Anxiety and depression are closely associated with IBD, although it’s not thought that these conditions are a cause of the disease. Instead, it’s thought that all the difficulties that come along with being diagnosed and living with these diseases lead to the development of mental health factors. Further, symptoms of anxiety and depression may then negatively affect IBD. This is known as a bi-directional effect.

One study used a clinical scale called the Hospital Anxiety and Depression Scale (HADS) to determine the levels of anxiety and stress in 103 people living with ulcerative colitis and 101 people living with Crohn’s disease. The study also included 124 people who were the healthy control group. What the researchers found was that anxiety and depression scores on the HADS were higher for those living with IBD than they were for the healthy control.

In addition, the study found that certain factors were different between ulcerative colitis and Crohn’s disease. In ulcerative colitis, anxiety was tied to perceived stress and a new diagnosis, while depression was associated with stress, being in the hospital, and active disease. For those living with Crohn’s disease, anxiety was also associated with perceived stress but further included abdominal pain and lower socioeconomic status. Depression in this group was also associated with perceived stress and aging.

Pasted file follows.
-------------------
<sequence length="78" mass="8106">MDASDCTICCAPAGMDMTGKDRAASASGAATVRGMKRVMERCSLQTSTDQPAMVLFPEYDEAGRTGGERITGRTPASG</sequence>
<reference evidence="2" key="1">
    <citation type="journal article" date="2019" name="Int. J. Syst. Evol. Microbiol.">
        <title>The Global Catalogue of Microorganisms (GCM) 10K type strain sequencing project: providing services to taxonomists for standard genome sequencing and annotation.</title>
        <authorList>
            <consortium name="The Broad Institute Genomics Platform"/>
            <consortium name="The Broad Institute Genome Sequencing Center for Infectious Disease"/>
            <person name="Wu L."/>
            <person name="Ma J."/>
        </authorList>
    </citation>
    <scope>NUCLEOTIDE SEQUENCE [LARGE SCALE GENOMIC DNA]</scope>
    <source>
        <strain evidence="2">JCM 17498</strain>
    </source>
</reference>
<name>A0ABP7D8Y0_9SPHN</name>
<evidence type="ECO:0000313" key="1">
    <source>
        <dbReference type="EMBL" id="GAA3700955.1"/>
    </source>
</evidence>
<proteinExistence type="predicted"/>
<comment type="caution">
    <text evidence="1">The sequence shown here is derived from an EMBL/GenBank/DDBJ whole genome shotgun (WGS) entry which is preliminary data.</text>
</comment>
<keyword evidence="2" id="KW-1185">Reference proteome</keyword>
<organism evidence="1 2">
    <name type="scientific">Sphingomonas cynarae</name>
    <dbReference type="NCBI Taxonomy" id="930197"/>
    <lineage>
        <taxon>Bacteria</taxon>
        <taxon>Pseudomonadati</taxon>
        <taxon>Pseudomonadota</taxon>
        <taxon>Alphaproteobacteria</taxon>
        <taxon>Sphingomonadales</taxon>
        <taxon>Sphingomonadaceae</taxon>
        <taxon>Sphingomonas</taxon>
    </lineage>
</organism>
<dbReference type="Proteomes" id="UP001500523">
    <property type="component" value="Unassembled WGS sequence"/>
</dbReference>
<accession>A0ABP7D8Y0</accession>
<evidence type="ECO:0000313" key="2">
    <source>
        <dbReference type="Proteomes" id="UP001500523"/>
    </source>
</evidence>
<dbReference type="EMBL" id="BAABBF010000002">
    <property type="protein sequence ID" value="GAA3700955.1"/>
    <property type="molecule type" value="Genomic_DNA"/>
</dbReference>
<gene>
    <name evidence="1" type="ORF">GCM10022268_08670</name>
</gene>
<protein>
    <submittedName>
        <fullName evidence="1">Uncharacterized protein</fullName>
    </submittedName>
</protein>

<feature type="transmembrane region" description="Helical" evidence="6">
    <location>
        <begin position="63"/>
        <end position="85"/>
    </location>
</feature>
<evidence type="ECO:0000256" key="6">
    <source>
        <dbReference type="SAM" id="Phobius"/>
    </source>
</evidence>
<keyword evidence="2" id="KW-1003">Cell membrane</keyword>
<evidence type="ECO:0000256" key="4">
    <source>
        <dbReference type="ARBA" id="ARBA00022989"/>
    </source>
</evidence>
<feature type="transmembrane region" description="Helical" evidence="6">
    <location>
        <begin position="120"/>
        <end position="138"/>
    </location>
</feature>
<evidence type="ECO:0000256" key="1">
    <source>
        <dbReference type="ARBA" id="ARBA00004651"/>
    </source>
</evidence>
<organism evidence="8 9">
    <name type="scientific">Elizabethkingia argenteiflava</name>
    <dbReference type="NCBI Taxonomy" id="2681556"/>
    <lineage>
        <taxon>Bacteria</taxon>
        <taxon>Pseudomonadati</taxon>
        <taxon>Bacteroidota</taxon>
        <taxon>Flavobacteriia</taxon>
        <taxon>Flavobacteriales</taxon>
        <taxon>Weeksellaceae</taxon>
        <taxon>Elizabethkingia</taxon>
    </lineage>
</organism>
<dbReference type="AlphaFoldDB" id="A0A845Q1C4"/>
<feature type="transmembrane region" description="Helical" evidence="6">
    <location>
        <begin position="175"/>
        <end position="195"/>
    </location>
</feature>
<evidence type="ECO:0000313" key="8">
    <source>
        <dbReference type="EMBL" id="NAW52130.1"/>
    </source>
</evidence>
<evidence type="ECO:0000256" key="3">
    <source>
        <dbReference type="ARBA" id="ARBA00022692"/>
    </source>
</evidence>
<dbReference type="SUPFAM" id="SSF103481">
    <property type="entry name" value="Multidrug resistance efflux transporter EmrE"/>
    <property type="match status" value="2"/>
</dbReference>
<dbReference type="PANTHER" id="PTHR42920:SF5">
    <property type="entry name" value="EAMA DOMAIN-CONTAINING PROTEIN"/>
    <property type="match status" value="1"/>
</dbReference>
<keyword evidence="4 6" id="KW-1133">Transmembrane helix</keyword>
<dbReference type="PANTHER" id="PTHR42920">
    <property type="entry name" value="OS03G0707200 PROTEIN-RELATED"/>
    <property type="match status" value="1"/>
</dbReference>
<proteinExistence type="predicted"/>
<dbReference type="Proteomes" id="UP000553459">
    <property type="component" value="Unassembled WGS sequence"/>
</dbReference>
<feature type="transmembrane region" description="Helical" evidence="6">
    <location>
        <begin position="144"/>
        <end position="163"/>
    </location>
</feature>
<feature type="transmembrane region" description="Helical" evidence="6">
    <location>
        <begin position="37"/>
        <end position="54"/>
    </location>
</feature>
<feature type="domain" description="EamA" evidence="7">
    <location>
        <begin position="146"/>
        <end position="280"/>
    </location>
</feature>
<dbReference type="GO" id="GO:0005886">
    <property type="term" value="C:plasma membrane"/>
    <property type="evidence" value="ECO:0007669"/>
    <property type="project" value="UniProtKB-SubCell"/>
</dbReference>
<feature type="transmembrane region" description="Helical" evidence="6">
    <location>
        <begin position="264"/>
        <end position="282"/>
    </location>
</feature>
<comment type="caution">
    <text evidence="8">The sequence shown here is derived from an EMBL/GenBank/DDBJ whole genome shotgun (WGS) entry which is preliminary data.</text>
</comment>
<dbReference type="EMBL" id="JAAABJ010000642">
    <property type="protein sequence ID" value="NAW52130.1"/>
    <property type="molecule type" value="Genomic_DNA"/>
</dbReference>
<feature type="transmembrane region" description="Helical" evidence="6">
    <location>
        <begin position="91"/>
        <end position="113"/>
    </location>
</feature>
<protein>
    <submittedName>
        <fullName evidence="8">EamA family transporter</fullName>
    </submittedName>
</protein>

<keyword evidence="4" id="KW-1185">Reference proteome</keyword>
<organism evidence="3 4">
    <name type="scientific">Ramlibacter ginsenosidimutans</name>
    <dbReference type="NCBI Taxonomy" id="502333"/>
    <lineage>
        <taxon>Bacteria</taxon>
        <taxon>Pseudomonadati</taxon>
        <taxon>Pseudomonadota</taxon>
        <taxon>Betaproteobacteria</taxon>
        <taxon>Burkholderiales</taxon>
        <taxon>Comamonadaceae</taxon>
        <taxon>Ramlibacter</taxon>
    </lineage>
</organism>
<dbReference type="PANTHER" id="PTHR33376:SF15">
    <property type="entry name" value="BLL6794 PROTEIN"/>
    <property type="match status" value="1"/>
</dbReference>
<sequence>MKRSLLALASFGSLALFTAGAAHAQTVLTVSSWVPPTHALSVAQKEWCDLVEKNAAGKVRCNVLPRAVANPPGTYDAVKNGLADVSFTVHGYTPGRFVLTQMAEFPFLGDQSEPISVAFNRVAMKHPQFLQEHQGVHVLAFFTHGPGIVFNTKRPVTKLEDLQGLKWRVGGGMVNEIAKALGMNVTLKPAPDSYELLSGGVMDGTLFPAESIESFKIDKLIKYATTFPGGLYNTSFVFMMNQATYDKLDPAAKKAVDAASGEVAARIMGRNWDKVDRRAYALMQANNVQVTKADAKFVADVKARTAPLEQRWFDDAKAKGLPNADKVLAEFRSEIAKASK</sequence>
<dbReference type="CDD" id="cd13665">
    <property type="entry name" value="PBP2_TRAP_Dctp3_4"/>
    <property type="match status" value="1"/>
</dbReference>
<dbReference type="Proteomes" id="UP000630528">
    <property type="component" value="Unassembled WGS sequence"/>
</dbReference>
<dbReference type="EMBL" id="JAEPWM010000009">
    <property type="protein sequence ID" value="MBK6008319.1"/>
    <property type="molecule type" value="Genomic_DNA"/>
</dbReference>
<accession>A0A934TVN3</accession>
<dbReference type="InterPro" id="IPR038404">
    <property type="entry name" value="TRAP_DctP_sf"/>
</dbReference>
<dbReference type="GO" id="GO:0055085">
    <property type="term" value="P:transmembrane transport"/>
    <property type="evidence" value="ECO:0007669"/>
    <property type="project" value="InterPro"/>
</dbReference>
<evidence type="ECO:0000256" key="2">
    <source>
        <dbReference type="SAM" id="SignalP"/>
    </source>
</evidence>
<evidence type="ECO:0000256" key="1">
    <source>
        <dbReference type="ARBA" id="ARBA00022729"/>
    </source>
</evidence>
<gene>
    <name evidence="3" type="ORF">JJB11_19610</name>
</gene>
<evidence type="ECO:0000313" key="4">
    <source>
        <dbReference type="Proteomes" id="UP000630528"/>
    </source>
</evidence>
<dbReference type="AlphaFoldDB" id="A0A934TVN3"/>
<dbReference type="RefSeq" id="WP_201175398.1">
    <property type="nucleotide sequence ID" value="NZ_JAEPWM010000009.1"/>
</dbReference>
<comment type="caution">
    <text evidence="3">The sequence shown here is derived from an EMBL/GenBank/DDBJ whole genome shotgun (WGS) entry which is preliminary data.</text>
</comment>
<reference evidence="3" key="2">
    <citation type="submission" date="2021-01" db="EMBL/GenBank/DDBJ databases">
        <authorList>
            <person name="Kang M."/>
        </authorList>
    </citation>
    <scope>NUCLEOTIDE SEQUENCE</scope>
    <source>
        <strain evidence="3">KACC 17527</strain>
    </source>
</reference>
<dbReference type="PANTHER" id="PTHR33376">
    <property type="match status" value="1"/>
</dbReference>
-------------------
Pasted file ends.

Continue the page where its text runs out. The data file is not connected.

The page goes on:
What Is a Gastropsychologist?

A gastropsychologist (also called a GI psychologist or a gastropsych) is a clinical psychologist that has specialized training in health psychology. In health psychology, training focuses on how physical health or an illness has an effect on a person’s mental health. This includes covering a number of aspects surrounding disease, including how it affects people from a psychological standpoint, as well as from a social and a cultural perspective.